Any good ways to achieve quick but high compression of TV Recordings? (1 Viewer)

doveman

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I've set up MCE Buddy to compress recordings I move to a particular folder. I just did a test using MP4 Normal however and it only compressed from 1.32GB to 800MB, which I don't think is particularly good, especially as I found in the past that MP4 can give smaller files than DivX/XviD for equal or better quality, so I'd think it could go at least to 50% of the original filesize and still be OK (bearing in mind it's only SD Freeview to start with).
I found this table of conversion times https://mcebuddy2x.codeplex.com/discussions/395633 and the only one that stands out as being smaller is DiVX AVI Normal but that takes over 1hr (it doesn't mention what CPU is used).
So does anyone know if it's possible to get both high compression and good quality (which I think can be achieved with MP4) but also quick compression times (I'd say up to 30mins is reasonable), perhaps using the GPU (HD4250) to assist? I don't have to use MCE Buddy and can just setup a manual process to be run if that's the only way.
 
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kilik360

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    Hi doveman, with Ripbot264 I compress my recording to 1200kbps with H264 codec.For a 45 min recording, the final size of the new MP4 is between 500 and 800 MB.
     
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    doveman

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    Hi kilik360

    Thanks for the tip. How long does that take? I think the files I tested with were about 1hr long and they compressed to 800MB with MCE Buddy and MP4 Normal., so if RpiBot264 only manages 800MB then it's not really any better. I didn't time them myself but judging by that table, they would have taken around 1hr to compress.

    Having looked at it quickly, it seems it requires ffdshow and avisynth installed as well and I'm nervous about installing filters in case they affect media playback with MediaPortal. I already have ffdshow installed actually as part of SAF, so it' sjust avisynth I'm concerned about really.

    EDIT: Forgot to say, ideally I'd like something that can extract and keep the embedded subtitles. I know MCE Buddy can't do this and can only extract CC from US NTSC streams, not UK Freeview, so I don't know if it's even possible.
     
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    kilik360

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    don't be afraid of avisynth, your playback won't be touch !

    From a 45min 720p .TS recording to a SD MP4(640x360 resize), with a Core2Quad 2.4Ghz, it encodes at 53 fps.

    So for a 29.97 recording of 45mins, it should take near 25mins.

    P.S. Ripbot264 has a great feature named Distributed Encoding, if you have another PC in the house you can share the encoding. It's awesome, it cuts the encoding time by 2 if you have the same kind (speed) of processor.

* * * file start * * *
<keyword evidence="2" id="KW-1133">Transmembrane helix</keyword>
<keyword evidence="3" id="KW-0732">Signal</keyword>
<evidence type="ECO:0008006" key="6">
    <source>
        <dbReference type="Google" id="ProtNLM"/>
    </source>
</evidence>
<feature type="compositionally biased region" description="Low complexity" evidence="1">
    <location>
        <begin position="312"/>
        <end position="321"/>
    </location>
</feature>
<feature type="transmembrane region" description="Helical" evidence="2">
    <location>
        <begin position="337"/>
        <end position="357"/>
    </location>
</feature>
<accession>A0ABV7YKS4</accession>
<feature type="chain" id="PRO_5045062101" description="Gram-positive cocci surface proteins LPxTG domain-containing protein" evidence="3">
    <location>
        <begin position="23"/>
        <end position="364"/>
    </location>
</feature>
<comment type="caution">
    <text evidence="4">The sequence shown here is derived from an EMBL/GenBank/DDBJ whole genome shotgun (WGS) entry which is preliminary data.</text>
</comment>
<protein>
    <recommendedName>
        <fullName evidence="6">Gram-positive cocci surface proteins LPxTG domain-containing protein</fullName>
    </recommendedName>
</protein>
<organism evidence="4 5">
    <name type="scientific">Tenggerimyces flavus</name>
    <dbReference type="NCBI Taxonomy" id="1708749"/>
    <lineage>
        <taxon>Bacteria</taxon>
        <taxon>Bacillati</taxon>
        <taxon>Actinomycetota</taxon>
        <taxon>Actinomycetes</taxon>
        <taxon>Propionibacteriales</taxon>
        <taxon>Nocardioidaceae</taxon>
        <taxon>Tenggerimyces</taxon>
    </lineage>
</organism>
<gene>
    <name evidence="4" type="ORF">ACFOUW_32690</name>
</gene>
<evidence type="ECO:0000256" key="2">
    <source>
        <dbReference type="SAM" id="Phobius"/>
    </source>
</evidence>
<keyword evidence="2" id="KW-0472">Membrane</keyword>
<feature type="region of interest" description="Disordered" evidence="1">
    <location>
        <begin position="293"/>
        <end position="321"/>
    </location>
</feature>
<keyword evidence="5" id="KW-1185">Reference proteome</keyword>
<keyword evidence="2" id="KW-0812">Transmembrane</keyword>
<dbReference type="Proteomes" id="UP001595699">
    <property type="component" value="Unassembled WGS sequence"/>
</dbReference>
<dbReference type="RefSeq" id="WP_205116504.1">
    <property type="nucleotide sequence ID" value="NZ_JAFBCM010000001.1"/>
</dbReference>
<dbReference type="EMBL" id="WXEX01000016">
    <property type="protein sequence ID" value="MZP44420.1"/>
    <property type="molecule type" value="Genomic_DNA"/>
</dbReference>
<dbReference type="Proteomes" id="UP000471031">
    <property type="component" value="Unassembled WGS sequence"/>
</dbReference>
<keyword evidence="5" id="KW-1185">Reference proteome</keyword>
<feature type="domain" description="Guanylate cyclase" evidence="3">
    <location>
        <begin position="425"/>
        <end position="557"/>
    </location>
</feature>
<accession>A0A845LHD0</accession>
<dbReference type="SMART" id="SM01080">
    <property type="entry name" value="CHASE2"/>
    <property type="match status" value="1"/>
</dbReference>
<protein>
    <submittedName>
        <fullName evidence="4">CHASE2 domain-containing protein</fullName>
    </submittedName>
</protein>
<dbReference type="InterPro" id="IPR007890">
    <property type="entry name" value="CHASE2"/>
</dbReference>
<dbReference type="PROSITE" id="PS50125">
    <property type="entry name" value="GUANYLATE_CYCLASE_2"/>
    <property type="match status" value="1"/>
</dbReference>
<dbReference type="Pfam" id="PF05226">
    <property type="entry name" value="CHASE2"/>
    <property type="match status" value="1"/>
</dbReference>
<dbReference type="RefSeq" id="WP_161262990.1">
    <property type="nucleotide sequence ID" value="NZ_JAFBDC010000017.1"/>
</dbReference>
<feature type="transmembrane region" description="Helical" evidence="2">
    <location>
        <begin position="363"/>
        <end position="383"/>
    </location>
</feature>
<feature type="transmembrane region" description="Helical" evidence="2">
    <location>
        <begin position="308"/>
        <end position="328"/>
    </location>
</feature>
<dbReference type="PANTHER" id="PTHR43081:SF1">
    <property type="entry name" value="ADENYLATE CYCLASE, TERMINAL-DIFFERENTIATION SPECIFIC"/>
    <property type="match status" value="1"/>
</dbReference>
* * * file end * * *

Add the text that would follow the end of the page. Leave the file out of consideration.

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    doveman

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    Thanks, that sounds like a decent speed and the source will only be SD, so no need to resize.

    I saw the Distributed Encoding feature and it looks interesting, so I might play with that some time.
     

    kilik360

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    Since it uses FFDshow u can add 'logoaway' filter in your encoding for example. A must !
    If you have any questions about Ripbot264 just PM me, I use it since 2008.
     

    jameson_uk

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    MP4 has nothing to do with compression, it is a container and could contain MPEG2, VC1, H264 ....
    http://en.wikipedia.org/wiki/Comparison_of_container_formats

    These video formats determine the compression and quality. MPEG-4 comes in a few different flavours (Xvid is part 2, H.264 is part 10 ...)
    http://en.wikipedia.org/wiki/MPEG-4

    Then for each format you have different bitrates that determine the size and quality. So even choosing H.264 you can end up with massively different file size and quailty.

    MPEG-4 codecs (used in HD TV, blurays and some online streams) have better compression than MPEG 2 (using in SD TV, DVDs etc.) but due to the fact you get better compresion MPEG-4 is also used for 3G phone streaming and video which is pretty poor quality.

    What do you actually want? If you want reduced file size then choose a tool that does re-encoding (Ripbot, Handbrake, <insert re-encoding tool here>) and select a H264 profile that gives you about the right file size and the quality is as good as you will get.

    If you want quality then you are only going to get worse quality than you started with but choose a profile that meets you quality requirements and you will have to live with the file size.

    This all said, storage is so cheap that you will probably end up spending more money on electricity re-encoding everything than it might cost for a new hard drive.....
     

    doveman